The owner of this scope managed to fall off of his horse and come crashing down on some nearby rocks. He had his rifle slung over his back at the time, which made for a rough landing. Suffice it to say, there was no saving his optic. I hope he had a backup.
This one perplexes even me. The note Leupold received with the scope read "Gun disintegrated in my hands and the results destroyed my new scope." I'm not sure I want to know what that fella was doing when his optic ate it.
There's not paying attention to what you're doing, and then there's what this scope's owner did. While mounting his new optic, he drilled a mount screw straight through into the rifle's chamber. When he proceeded to fire his rifle, said screw rocketed upward into the scope. Ouch.
If you’ve looked at the picture, I’m sure you’ve already figured out what hit it—a bullet. The rifle it was mounted on was leaning on a truck next to a camp fire when another nearby rifle fell over and fired a round that shouldn’t have been chambered. Fortunately this scope was the only casualty.
Here’s an optic that went out like a champ. It (and the rifle it was mounted on) fell from a helicopter. Its owner wasn’t just out for a joyride—he was hunting kangaroos. Yes, in Australia. Now that’s adventure.
This scope’s owner tried to extend an olive branch to his brother-in-law by inviting him on a hunting trip. The result? The brother-in-law wrecked his provided rifle and scope, both. Thanksgiving had to be awkward.
While on a moose hunt in Alaska, the owner of his scope had his boat capsize in a river. His rifle got away from him, and was later found stuck in some rocks two miles downriver. The scope was still in one piece…but far from salvageable.
More unsafe firearm handling killed this scope. It and and the rifle it was mounted on were hanging on a rack in the rear window of a pickup truck. The owner’s buddy went to remove a different rifle from the rack and had an accidental discharge. The resulting shot took out the scope, the pickup’s window and ultimately punched a hole in the mobile camper, too. Close call.
Everyone worries about taking their firearms and optics onto a plane, and stories like this are why. This scope was bound for a hunt when the case it was in dropped off a baggage cart at the airport…and was promptly run over by a passing 737. The case was found in bits and pieces, but the scope somehow survived the carnage, suffering only a broken main tube and scuffed eyeshell.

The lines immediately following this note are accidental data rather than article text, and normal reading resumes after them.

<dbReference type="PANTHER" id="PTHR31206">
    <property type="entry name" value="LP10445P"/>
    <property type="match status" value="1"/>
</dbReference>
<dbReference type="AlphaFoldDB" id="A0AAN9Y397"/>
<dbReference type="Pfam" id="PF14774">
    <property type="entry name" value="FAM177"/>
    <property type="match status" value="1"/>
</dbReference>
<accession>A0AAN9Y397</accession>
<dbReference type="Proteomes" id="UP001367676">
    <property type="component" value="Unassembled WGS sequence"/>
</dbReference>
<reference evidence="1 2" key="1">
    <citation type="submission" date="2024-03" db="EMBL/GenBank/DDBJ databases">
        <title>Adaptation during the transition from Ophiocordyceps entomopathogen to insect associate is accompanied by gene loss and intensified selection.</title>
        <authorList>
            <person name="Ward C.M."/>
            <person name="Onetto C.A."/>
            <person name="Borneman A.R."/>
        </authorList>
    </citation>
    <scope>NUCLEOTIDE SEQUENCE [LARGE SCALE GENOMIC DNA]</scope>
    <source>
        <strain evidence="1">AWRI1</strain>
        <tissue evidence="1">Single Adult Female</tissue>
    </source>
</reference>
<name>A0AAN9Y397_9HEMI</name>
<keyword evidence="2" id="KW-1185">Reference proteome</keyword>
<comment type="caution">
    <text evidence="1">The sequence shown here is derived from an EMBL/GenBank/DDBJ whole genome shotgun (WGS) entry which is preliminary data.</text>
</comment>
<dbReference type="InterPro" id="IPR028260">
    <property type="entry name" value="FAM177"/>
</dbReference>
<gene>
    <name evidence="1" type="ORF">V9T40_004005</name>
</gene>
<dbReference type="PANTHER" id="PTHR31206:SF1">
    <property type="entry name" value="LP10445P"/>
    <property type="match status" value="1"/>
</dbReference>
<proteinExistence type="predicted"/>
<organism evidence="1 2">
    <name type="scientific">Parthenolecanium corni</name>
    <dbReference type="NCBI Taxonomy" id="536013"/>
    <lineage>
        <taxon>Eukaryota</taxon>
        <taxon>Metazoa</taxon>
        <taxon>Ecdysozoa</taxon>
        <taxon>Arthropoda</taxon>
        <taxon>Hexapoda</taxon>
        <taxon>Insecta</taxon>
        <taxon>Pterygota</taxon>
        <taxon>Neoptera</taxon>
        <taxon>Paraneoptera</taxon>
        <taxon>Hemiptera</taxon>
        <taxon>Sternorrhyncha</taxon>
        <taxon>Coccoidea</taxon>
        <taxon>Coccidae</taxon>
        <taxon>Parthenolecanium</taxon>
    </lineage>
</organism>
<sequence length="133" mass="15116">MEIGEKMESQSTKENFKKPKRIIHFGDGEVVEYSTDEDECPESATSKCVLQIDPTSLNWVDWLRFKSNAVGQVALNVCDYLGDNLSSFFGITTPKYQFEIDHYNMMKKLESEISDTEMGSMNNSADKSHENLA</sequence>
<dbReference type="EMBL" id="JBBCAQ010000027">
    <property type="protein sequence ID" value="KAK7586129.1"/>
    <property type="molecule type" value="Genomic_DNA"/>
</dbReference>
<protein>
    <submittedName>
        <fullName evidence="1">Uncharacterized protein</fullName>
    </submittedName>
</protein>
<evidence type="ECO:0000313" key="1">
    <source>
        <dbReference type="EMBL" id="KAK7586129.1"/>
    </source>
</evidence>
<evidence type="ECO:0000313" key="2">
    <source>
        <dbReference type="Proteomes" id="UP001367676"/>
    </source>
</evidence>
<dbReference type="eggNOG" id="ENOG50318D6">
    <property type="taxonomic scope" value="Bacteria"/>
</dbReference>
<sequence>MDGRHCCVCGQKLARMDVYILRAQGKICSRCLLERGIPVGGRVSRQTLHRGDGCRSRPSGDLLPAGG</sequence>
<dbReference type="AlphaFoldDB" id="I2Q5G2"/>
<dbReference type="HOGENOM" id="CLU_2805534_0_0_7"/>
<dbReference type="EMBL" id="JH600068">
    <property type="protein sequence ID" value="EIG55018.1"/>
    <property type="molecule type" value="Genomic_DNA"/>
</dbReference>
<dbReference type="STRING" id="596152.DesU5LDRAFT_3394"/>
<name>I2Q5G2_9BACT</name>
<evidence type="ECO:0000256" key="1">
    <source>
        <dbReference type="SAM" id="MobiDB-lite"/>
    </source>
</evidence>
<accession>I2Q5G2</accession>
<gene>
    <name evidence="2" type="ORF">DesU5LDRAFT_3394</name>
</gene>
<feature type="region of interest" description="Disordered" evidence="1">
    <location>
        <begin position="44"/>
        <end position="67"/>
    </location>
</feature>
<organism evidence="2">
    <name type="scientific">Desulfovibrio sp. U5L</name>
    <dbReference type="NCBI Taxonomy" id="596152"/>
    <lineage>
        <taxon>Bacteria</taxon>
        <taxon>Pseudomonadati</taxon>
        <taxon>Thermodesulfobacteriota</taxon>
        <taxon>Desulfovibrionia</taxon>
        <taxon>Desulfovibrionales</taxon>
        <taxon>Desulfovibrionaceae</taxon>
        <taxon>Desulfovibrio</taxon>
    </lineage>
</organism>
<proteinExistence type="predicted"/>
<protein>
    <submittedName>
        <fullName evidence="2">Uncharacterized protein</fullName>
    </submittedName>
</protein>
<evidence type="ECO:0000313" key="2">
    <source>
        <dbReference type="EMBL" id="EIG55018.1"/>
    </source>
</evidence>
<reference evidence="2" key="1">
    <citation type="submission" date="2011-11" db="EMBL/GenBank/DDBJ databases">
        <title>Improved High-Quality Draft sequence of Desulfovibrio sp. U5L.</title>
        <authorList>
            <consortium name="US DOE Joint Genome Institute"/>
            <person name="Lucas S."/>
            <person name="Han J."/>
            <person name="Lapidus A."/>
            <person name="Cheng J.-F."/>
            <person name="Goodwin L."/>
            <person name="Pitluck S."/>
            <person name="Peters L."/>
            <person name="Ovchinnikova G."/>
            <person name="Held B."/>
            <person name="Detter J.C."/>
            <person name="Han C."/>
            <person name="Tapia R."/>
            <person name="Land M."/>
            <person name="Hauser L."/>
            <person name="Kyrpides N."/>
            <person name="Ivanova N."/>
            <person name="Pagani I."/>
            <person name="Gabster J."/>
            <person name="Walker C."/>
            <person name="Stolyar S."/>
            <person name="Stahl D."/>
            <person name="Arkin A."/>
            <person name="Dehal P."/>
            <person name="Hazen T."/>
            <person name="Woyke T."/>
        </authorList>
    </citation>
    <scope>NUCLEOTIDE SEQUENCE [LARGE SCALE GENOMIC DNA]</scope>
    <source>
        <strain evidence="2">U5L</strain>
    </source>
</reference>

We're not entirely sure what happened to this scope, because it was damaged after being stolen. Its owner was baffled by the damage it had sustained by the time he got it back from the crooks, but speculates that they may have hit with an axe or other cutting tool.
It's probably safe to say that every hunter has seen their favorite rifle—and any optics or accessories that may be attached to it—take a tumble or two over the years. Time slows down and your heart stops as you watch your four-figure investment fall victim to gravity. Best case, you're back to the range to make sure you're still shooting straight. Worst case, you're on the way to the local gun shop.
And that's just what can happen when you leave the tools of your trade on a precarious rest. If you've spent enough time afield, you know that's far from the craziest thing that can happen. What happens when your scope is struck by lightning, or goes for a swim in the rapids?
Leupold knows. The company keeps a "Wall of Shame" at its Beaverton, Ore., headquarters, highlighting some of the most battered and bruised scopes they've ever received in the mail from their customers. Each has its own story, all of which you can read using the gallery of photos embedded above.
Leupold, mind you, builds some of the toughest products in the firearms industry. They're constructed with essentially every eventuality in mind—believe me, I've seen some of what they subject their optics to. But when a scope gets struck by lightning to drilled dead on by a .30-06 cartridge, there's only so much that can be done. This gallery isn't meant to make you think Leupold scopes are fragile—quite the contrary. It's really just meant to highlight some of the crazier things the company has seen in its century or so of business.
And, hey, if you do own a Leupold scope, you can feel safe knowing that you're covered by the company's lifetime guarantee.